Our man from Bain is brilliant at making money by externalizing costs. But is he so good at doing the arithmetic when the shareholders include all Americans?

  13. The Retired CNBC Sucks says:

    IRR? You gentlemen are fine, fine analysts but out of touch with America.

    The American people do not understand IRR nor do they care. What they understand though is if there is a depression, that is “bad”. If Obama nationalizes the banks and can be branded a Socialist more than he already has, that is “bad”. (Socialists are “bad” but Communists are “really bad”.) If real unemployment is at 40% instead of 20%, that is “bad”. If Republicans can throw some crap at Obama and some more of it sticks, that is “bad”. If people are making no money at all instead of $10 per hour, that is “bad”. Sixteen trilion in debt is “bad”, but sixteen gajillion is worse!

    To Americans, the bailout was “bad” but whatever, it wasn’t “that bad” and don’t bother us with these details. And stop with all the finance and math talk, you one-percenters. It makes our heads hurt. Leave us alone to our emo or indie music, FWB sex, and Facebook and Twitter on our iPhones.

  14. [...] Barry Ritholtz on the bailouts; Pro Publica looks at the numbers. [...]

  15. Mr.-Vix-It says:

    Everybody is asking the wrong question. The question we should be asking is if the same exact situation were to occur one year from now or even one month from now, with the added value of hindsight and “clear” thinking, would the policy response be exactly the same or would it be different? In other words, the next time there are serious systemic risks which is inevitable, will the Fed and Treasury do exactly the same thing because this time it was supposedly successful? I wish somebody would ask Bernanke and Geithner what they would do differently if the same circumstances (or worse) were to appear down the line. My guess is they wouldn’t change a thing because they performed the “perfect” bailout. Moral hazard lurks in the future…

  16. eliz says:

    I like the question. I like the discussion.

    Unfortunately, most Americans are too busy, too apathetic, and/or too ignorant to give this any attention.

  17. b_thunder says:

    Profit? The bailouts resulted in profits? Well, i’ve got 3 bullet points:

    1. Since the stock market almost doubled from the time when TARP was started, the hedge fund formerly known as the US Treasury has been massively UNDER-performing.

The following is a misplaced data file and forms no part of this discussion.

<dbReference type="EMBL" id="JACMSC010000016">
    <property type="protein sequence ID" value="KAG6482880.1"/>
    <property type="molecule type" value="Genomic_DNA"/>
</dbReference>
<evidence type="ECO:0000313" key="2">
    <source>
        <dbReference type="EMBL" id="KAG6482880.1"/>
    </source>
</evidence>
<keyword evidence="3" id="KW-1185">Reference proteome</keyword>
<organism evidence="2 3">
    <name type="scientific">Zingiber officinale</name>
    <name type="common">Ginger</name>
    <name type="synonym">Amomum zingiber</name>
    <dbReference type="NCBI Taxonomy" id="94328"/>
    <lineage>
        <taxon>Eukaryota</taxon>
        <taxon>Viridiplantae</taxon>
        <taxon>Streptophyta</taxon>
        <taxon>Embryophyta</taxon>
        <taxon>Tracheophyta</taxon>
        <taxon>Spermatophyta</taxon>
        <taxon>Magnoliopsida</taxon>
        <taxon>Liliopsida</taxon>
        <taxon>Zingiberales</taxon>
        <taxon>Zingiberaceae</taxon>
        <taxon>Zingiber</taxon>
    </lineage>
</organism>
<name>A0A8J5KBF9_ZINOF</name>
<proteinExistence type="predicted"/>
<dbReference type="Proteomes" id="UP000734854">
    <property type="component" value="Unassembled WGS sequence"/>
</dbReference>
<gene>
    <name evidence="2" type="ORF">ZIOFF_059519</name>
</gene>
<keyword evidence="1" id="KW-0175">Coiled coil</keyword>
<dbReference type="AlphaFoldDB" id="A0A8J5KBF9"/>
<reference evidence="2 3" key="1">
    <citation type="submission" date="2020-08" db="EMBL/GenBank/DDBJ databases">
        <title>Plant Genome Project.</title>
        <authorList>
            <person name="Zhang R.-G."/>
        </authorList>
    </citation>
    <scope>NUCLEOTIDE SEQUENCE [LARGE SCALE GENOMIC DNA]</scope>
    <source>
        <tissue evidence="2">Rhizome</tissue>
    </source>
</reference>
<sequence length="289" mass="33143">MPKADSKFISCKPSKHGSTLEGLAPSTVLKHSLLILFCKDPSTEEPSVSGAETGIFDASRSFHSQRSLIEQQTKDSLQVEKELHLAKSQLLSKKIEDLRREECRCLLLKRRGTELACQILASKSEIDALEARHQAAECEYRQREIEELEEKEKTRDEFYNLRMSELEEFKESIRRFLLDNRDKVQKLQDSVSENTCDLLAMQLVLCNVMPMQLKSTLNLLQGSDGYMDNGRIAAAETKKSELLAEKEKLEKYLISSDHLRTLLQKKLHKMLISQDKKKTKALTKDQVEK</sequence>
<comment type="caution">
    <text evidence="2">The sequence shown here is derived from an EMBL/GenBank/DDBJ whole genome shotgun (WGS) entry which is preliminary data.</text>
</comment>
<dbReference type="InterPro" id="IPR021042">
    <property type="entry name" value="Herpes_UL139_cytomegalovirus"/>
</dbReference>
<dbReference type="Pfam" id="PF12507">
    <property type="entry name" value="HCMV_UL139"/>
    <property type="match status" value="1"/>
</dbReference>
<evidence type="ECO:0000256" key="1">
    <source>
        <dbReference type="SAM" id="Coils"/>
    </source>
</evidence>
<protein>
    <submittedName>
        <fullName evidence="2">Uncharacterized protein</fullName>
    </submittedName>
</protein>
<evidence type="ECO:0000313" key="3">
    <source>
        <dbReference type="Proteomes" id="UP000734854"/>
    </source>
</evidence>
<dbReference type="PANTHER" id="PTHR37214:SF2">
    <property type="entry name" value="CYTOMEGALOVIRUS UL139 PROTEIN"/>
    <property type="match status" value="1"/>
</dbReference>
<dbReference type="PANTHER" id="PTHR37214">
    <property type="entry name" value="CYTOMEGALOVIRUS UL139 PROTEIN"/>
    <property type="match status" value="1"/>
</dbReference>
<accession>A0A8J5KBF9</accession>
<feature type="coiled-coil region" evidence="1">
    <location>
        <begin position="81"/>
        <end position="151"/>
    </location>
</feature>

2. If dilute the unit of measure (us dollar) enough, just about every investment will show profit on paper. Zimbabwean stock market was the best performing market, remember?

    3. The Treasury says it earned money on the bailout? What that amounts to, $20 per taxpayer? $50? I recall paying under 2 bucks for gas in November 2008. I’m paying $4 now. I was getting 5% on a FDIC insured CD. Now it’s 0.2%.

    Geithner’s and Holder’s (in)actions make it impossible for me to vote for the man who gave them their current jobs.

  18. rolo says:

    Was it GM that was saved, or the UAW?

    $27 billion ‘TARP’ money owed by GM(UAW).
    390,000 active UAW members. 600,000 retired UAW members.
    $27,272.73/per member…Thank You Taxpayers!

    Anyone foolish enough to think GM would vanish under bankruptcy? (Maybe Biden really believes this…)

    At least the millions of bank employees repaid their loan, but were treated as villains in the process while the UAW are treated as heros.

  19. CharlesII says:

    Rolo is wrong.

    The pensions of the UAW would become the responsibility of the taxpayer if GM were to go under.

    Yet another hidden cost of vulture capitalism that socializes the costs and privatizes up the profits.

  20. rolo says:

    Charles 2 : The taxpayer’s $27 bil is largely responsible for the UAW’s pensions.

    I hope you don’t actually think that ‘GM going under’ means you couldn’t buy a new Chevy today, or that the 390,000 active UAW members would be unemployed and the 600,000 retired UAWs would be among the record number of food stamp recipients. Seriously.

    One of my points is that millions of rank and file bank employees (especially regional banks) paid a significant price, financially and socially, BUT PAID THEIR DEBTS, and still are cast as wreckless crooks.

    Spare me the hubris of this administration saving the poor hapless UAW and auto industry.
    As a taxpayer, I want my money back.

    I won’t even address your comment about capitalism.

  21. [...] announces another stimulus plan. The Treasury recovers bailout money from A.I.G. Barry Ritholtz questions the success of government bailouts: “By most measures, the bailouts did stabilize the system and prevented [...]